Worth about €11bn annually, the Irish agri-food and drinks export industry has experienced a boom in recent years, thanks to a rise in global demand.
However, despite this boost for Irish produce, many of the 139,600 family farms in Ireland still face many challenges. The good news for farmers is that Irish start-ups in this sector are harnessing technology to create innovative apps to provide solutions with time management, animal welfare, overheads, and safety.
Dr John Garvey of FarmHedge believes his platform can make the “highly-localised” market more efficient and help farmers to stabilise their incomes.
The university lecturer, who is a part-time farmer, came up with the idea for FarmHedge while working on a project at the University of Limerick.
With 1,500 farmers signed up to the platform so far, Dr Garvey says the initial offering — a free weather app which creates alerts around activities based on forecasts and historical data for the farm’s location — is a “hook” to get farmers on board. The other side of the platform helps farmers get discounts on farm supplies such as fertiliser and animal feed.
Currently, farmers looking for a volume-based discount from suppliers can form a purchasing group to negotiate prices.
However, Dr Garvey says the groups can be difficult to manage; there can be administration costs, a narrow range of choice of products and farmers are reluctant to let other farmers know the details of their business.
With FarmHedge suppliers can identify a number of farmers located in a certain area and make an offer, rather than trying to sell to each individual farmer. FarmHedge earns a small fee, ranging from €1 to €5, which farmers pay to commit to an order onscreen.
The benefits over the purchasing group model are the low cost, convenience, and privacy.
There are benefits to the suppliers, too, in terms of reducing their administration costs. The concept is new, and Dr Garvey hopes to bring the FarmHedge model to the UK and the US over the next two years.
Another app helps dairy farmers manage their herds more efficiently. Dr Edmond Harty’s MooMonitor is a collar worn around a cow’s neck, which uses nanotechnology to monitor the animal’s behaviour and activity patterns. By measuring the muscle movements in its neck it can determine how much a cow feeds, rests and ruminates, a key indicator of health.
A huge benefit of the monitor is its ability to detect heat and measure fertility cycles.
Looking after the production of each individual cow is the most efficient way to farm, Dr Harty, who is CEO of Kerry-based farming equipment company Dairymaster, says. “There’s a gain of about €18,000 to be had on the average dairy farm in Ireland by optimising fertility”.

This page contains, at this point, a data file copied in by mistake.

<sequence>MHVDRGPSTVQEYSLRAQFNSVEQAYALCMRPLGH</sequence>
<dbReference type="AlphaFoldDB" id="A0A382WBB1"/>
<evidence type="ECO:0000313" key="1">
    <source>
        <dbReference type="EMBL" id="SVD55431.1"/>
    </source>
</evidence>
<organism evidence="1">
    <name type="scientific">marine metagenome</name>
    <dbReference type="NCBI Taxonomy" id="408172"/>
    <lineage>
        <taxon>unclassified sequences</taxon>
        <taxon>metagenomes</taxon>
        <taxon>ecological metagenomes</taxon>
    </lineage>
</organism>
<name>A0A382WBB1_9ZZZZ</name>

The device works on a cloud-based system, with a 1km range and information available in real-time through the app.
Dr Harty says the technology used in the MooMonitor is more advanced than that used in wearables for humans. With thousands of customers around the world, the latest version can be updated remotely, meaning the latest features are wirelessly added to the monitors while they are around the cows’ necks.
Farmer’s wife Alma Jordan came up with the idea for farm safety platform AgriKids in 2014 when she heard about the deaths of two children in farming accidents within days of each other.
“At the time I was a mother to a tractor-obsessed toddler. I didn’t know it then, but we were actually about to have our worst year ever for farm accidents in 2014; 30 people were killed that year, which was nearly double the year before. And when children are brought into the mix as well it did have a big impact on me.”
Having previously worked with Repak’s Green Schools programme, Ms Jordan saw how effective the strategy of children taking the recycling message home and encouraging their parents to recycle, was.
Starting with a series of children’s books on farm safety, Ms Jordan then started doing events and workshops, before developing the Safe Fun gaming app.
The free app has three games; one is Dodge the Dangers, which helps children and parents to spot what the dangers are in a typical farmyard.
By teaching farmers’ children about safety, Ms Jordan hopes to educate the adults. “Kids love to share their learning outcomes, and that’s what I’m trying to harness when it comes to addressing the culture.”
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